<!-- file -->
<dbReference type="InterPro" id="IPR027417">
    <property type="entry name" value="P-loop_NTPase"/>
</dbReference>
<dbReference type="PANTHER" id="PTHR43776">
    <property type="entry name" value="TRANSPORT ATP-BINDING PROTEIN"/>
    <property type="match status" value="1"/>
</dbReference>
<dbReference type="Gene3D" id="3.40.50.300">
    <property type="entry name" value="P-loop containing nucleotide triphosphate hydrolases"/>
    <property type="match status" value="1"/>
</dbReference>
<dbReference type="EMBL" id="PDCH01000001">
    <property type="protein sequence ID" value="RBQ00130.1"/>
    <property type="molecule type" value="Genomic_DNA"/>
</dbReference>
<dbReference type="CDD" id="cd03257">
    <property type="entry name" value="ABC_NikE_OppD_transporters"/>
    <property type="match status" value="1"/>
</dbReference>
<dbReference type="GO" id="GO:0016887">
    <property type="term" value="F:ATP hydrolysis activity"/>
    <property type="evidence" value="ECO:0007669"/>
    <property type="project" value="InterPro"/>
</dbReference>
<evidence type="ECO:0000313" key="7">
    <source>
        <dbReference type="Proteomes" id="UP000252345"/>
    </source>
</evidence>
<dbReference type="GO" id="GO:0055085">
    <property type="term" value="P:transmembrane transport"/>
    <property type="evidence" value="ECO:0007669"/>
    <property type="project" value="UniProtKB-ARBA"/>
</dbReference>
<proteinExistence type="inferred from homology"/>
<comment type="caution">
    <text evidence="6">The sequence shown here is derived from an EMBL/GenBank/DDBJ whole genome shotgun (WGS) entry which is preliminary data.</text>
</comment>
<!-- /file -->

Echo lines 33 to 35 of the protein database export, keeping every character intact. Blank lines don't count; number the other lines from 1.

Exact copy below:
    <property type="project" value="UniProtKB-ARBA"/>
</dbReference>
<proteinExistence type="inferred from homology"/>